Her first job was in insurance at the age of 15.[10] At 18 she trained as a student nurse at the Queen Elizabeth Hospital, Birmingham, and worked on the ophthalmic, casualty and coronary care wards during the 18 months she spent there.[11] Walters decided to leave nursing, and studied English and drama at Manchester Polytechnic (now Manchester Metropolitan University). She worked for the Everyman Theatre Company in Liverpool in the mid-1970s, alongside several other notable performers: Bill Nighy, Pete Postlethwaite, Jonathan Pryce, Willy Russell and Alan Bleasdale.[12]



Walters first received notice as the occasional partner of comedian Victoria Wood, whom she had briefly met in Manchester. The two first worked together in the 1978 theatre revue In at the Death, followed by the television adaptation of Wood's play Talent.

They went on to appear in their own Granada Television series, Wood and Walters, in 1982. They continued to perform together frequently over the years. The BAFTA-winning BBC follow-up, Victoria Wood As Seen on TV, featured one of Walters's best-known roles, Mrs Overall, in Wood's parodic soap opera, Acorn Antiques (she later appeared in the musical version, and received an Olivier Award nomination for her efforts).


Before making her London stage debut in Educating Rita, Walters had worked in regional theatre, stand-up comedy and cabaret. Her first serious acting role on TV was in the classic Boys from the Blackstuff in 1982, and she broke into films with her Academy-Award-nominated, BAFTA Best Actress award-winning and Golden Globe Award Best Actress – Motion Picture Musical/Comedy award-winning performance opposite Michael Caine in Educating Rita (1983), a role she had created on the West End stage.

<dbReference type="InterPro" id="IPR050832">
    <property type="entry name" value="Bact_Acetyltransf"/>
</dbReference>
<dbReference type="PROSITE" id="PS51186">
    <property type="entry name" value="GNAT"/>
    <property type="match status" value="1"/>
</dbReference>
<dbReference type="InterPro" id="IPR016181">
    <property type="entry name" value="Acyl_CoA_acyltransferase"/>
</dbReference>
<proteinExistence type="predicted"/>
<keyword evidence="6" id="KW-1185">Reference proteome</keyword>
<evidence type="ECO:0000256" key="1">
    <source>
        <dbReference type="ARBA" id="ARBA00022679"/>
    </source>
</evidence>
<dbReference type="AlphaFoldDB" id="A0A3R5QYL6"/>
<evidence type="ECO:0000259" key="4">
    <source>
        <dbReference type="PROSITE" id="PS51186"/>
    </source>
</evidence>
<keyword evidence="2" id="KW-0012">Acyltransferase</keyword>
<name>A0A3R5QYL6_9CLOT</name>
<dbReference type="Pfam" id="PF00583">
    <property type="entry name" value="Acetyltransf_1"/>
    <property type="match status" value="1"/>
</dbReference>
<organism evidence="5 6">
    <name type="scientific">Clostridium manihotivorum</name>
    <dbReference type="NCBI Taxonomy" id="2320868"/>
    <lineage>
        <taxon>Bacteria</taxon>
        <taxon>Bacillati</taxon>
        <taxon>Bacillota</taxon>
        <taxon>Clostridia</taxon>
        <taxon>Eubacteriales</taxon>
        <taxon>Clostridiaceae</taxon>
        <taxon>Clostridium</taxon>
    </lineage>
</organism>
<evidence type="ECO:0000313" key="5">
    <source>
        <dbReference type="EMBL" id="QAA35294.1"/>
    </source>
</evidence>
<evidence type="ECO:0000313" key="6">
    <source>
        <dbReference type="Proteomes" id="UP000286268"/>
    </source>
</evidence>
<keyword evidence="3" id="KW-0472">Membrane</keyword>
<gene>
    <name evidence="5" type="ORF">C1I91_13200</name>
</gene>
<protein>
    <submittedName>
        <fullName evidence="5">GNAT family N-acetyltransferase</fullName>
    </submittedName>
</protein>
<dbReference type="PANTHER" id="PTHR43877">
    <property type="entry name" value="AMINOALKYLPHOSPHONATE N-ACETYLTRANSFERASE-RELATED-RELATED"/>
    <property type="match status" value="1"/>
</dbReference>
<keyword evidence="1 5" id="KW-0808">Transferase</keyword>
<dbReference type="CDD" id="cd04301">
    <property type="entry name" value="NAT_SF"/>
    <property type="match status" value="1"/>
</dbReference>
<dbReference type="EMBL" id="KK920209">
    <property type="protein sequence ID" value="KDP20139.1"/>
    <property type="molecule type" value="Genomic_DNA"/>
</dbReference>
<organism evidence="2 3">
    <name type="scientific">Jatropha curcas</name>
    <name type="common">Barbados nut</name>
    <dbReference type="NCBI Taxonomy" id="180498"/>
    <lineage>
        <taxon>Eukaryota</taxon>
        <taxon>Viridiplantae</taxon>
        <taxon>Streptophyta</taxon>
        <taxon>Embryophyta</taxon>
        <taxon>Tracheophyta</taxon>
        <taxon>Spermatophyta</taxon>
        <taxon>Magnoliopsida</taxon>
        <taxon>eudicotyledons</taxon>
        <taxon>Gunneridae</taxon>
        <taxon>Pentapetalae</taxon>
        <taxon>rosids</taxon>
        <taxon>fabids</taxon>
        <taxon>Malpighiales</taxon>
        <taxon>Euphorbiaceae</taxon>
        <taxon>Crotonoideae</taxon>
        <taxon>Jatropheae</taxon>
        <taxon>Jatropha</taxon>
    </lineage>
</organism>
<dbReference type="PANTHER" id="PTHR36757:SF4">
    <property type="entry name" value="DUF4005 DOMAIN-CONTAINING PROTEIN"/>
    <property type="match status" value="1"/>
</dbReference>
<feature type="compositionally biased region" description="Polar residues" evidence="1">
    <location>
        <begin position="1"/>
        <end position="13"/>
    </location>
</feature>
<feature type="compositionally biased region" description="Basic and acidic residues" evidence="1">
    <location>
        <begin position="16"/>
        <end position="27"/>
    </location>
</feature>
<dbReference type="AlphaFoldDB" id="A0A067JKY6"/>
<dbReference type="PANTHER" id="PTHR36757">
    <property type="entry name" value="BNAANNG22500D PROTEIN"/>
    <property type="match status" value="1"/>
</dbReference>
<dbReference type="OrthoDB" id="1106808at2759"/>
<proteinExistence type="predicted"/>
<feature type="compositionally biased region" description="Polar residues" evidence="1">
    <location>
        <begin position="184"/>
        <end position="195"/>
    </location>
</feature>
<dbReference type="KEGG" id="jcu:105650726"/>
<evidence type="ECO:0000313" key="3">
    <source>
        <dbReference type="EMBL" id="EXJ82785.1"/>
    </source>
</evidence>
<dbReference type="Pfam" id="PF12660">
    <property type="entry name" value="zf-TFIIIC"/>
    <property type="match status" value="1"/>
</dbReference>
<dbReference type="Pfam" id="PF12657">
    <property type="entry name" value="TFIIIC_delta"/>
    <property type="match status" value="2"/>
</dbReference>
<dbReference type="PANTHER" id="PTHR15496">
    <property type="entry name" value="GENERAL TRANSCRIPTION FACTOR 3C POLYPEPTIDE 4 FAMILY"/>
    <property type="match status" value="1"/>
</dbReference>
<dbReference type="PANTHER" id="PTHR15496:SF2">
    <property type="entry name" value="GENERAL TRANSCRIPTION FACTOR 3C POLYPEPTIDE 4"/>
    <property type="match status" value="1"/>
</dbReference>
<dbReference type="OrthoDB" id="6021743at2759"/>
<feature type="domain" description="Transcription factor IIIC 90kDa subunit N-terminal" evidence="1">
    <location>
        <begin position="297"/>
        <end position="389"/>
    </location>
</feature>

In 1985, she played Adrian Mole's mother, Pauline, in the TV adaptation of The Secret Diary of Adrian Mole. Walters appeared in the lead role of Cynthia Payne in the 1987 film Personal Services – a dramatic comedy about a British brothel owner. Then she played the lead character's wife, June, in the film Buster, released in 1988. She also appeared as Mrs. Peachum in the 1989 film version of The Threepenny Opera, which was renamed Mack the Knife for the screen.


In 1991, Walters starred opposite Liza Minnelli in Stepping Out[13] and had a one-off television special, Julie Walters and Friends,[14] which featured writing contributions from Victoria Wood, Alan Bennett, Willy Russell and Alan Bleasdale.

In 1993, Walters starred in the TV film Wide-Eyed and Legless (known as The Wedding Gift outside the UK) alongside Jim Broadbent and Thora Hird. The film was based on the book by the author Deric Longden and tells the story of the final years of his marriage to his wife, Diana, who contracted a degenerative illness that medical officials were unable to understand at the time, though now believed to be a form of chronic fatigue syndrome or myalgic encephalomyelitis.

In 1998 she starred as the Fairy Godmother in the ITV pantomime Jack and the Beanstalk,[15] alongside actors Neil Morrissey, Adrian Edmondson, Paul Merton, Denise van Outen and Julian Clary. From 1998 until 2000 she played Petula Gordeno in Victoria Wood's BBC sitcom dinnerladies.